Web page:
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5/19/16: Voted against SB 1446, which prohibits the possession of high-capacity gun magazines 6/30/16: Voted against AB 2607, which authorizes certain individuals to request a gun violence restraining order

6/1/16: Voted against AB 2607, which authorizes certain individuals to request a gun violence restraining order 6/30/16: Voted against SB 1446, which prohibits the possession of high-capacity gun magazines

7/16/14: Voted against H Amdt 1098, which would prevent use of federal funds on enforcing some gun regulations 2/26/16: Voted against HR 2406, which would expand recreational hunting and shooting opportunities 2/2/17: Voted against HJ Res 40, providing congressional disapproval of the rule submitted by the Social Security Administration relating to implementation of the NICS Improvement Amendments Act of 2007 3/16/17: Voted against HR 1181, the Veterans 2nd Amendment Protection Act 12/6/17: Voted against HR 38, Concealed Carry Reciprocity Act of 2017 3/14/18: Voted for HR 4909 (STOP School Violence Act of 2018) which reauthorizes the grant program for school security in the Omnibus Crime Control and Safe Street Acts of 1968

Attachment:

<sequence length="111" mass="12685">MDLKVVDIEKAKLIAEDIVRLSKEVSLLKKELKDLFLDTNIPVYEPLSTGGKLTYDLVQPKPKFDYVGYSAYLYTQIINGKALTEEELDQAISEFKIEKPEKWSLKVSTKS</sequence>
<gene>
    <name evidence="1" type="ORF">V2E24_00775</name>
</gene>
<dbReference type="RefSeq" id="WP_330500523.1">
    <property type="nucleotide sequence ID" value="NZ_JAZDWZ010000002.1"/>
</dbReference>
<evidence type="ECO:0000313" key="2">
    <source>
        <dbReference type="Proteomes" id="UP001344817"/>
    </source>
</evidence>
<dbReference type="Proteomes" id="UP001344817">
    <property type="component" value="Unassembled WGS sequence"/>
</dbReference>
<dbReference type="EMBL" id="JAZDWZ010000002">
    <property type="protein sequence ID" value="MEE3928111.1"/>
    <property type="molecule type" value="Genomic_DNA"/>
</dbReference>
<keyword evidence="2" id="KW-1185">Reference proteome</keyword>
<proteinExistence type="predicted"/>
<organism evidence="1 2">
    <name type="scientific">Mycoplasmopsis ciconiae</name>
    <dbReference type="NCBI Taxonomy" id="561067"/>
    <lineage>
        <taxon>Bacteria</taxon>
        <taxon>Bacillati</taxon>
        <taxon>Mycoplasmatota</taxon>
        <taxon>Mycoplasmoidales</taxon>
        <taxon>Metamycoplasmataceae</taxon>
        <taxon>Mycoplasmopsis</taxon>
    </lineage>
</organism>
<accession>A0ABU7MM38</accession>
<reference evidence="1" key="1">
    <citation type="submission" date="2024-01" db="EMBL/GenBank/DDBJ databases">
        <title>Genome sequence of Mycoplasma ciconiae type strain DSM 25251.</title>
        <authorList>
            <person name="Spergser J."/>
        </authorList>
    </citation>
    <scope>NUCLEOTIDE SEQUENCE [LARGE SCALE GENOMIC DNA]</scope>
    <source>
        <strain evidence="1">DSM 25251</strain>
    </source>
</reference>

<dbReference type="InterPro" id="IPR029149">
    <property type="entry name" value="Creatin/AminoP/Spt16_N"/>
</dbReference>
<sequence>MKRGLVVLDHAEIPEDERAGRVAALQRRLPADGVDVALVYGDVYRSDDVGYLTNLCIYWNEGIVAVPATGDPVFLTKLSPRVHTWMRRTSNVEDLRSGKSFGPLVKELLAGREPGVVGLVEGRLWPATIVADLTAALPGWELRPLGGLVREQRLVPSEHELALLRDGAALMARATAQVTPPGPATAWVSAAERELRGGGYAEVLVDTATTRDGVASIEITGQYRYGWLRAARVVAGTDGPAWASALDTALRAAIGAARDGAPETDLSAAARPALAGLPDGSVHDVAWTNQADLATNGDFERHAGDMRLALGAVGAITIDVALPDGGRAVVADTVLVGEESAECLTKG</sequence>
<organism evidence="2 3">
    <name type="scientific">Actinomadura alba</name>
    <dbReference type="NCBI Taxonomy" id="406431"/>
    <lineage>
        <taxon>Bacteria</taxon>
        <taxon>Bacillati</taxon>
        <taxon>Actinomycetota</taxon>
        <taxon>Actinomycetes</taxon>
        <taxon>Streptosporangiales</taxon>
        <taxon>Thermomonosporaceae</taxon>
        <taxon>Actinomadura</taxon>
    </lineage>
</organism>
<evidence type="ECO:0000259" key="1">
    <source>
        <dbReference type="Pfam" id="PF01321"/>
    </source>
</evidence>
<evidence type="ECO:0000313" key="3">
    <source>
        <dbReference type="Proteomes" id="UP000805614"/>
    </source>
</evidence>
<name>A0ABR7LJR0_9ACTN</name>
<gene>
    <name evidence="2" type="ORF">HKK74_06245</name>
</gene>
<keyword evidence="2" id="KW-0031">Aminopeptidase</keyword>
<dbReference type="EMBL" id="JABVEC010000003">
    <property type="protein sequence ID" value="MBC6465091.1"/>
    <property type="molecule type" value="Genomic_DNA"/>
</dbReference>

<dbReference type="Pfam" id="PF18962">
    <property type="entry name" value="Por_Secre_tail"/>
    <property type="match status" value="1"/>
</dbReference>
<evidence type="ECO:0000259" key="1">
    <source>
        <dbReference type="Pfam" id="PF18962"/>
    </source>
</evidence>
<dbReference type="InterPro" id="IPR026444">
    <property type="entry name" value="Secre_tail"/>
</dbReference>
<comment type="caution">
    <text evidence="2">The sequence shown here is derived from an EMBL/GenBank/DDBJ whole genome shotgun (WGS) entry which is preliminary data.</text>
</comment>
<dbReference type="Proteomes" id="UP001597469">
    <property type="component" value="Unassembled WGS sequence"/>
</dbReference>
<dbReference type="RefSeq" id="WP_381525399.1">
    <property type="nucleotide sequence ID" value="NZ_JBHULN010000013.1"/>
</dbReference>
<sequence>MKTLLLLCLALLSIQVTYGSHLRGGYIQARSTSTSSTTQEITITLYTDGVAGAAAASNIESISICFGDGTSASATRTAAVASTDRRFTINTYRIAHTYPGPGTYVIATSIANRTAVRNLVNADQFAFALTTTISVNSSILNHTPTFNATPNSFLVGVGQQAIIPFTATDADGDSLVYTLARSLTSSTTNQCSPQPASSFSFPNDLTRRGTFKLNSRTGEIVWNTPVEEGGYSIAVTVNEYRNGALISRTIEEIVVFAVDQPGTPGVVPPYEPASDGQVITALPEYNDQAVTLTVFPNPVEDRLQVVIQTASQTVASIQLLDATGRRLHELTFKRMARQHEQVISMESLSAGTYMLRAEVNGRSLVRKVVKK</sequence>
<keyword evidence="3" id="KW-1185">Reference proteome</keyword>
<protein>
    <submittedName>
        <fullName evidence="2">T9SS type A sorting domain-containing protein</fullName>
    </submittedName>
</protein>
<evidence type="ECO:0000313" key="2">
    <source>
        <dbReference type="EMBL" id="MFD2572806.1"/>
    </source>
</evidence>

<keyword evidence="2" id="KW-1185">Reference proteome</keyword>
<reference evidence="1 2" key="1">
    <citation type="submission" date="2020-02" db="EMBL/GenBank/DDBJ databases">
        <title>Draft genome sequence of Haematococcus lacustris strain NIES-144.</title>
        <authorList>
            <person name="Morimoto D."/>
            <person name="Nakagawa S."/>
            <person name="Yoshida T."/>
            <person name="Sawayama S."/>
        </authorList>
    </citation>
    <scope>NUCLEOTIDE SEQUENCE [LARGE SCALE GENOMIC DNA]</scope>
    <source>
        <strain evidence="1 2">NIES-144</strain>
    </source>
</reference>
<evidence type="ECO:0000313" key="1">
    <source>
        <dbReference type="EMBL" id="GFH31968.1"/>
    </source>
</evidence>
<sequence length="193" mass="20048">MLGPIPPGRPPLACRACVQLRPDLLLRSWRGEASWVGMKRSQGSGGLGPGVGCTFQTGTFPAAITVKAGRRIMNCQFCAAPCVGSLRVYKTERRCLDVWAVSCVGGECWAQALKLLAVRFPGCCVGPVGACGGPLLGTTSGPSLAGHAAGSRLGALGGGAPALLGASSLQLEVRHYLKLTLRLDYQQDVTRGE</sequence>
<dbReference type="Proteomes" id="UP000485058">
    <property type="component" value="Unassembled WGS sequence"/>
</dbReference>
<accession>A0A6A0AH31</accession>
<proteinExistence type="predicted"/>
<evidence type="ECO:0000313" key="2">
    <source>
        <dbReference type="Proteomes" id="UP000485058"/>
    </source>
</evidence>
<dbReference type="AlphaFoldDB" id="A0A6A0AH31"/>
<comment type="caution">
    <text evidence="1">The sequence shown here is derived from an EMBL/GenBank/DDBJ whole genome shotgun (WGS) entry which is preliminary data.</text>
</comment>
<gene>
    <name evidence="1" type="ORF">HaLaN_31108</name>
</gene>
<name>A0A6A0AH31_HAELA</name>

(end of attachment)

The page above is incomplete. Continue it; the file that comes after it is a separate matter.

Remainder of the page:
2/27/15: Co-sponsored AB 1135, which prohibits firearms with bullet button (a device that makes it easier to reload guns) 6/1/15: Voted for SB 707, which prohibits concealed firearms on school grounds 5/19/16: Voted for SB 1235, which requires background checks to buy ammunition 5/19/16: Voted for AB 1135, which prohibits firearms with bullet button 6/30/16: Voted for AB 1674, which expands the prohibition on purchasing more than 1 firearm within a 30-day period to include all firearms and all types of transfers 9/15/17: Voted for AJR 24, which recommends Congress refrain from Concealed Carry Reciprocity

9/1/15: Voted for SB707, which prohibits concealed firearms on school grounds 6/30/16: Voted for SB 1235, which requires background checks to buy ammunition 6/30/16: Voted for AB 1674, which expands the prohibition on purchasing more than 1 firearm within a 30-day period to include all firearms and all types of transfers 6/30/16: Voted for AB 1135, which prohibits firearms with bullet button 9/12/17: Voted for AJR 24, which recommends Congress refrain from Concealed Carry Reciprocity *** 9/11/17: Abstained from voting for AB 424, which would prohibit superintendents from being able to grant permission for individuals to carry firearms on campus





Source: Vote Smart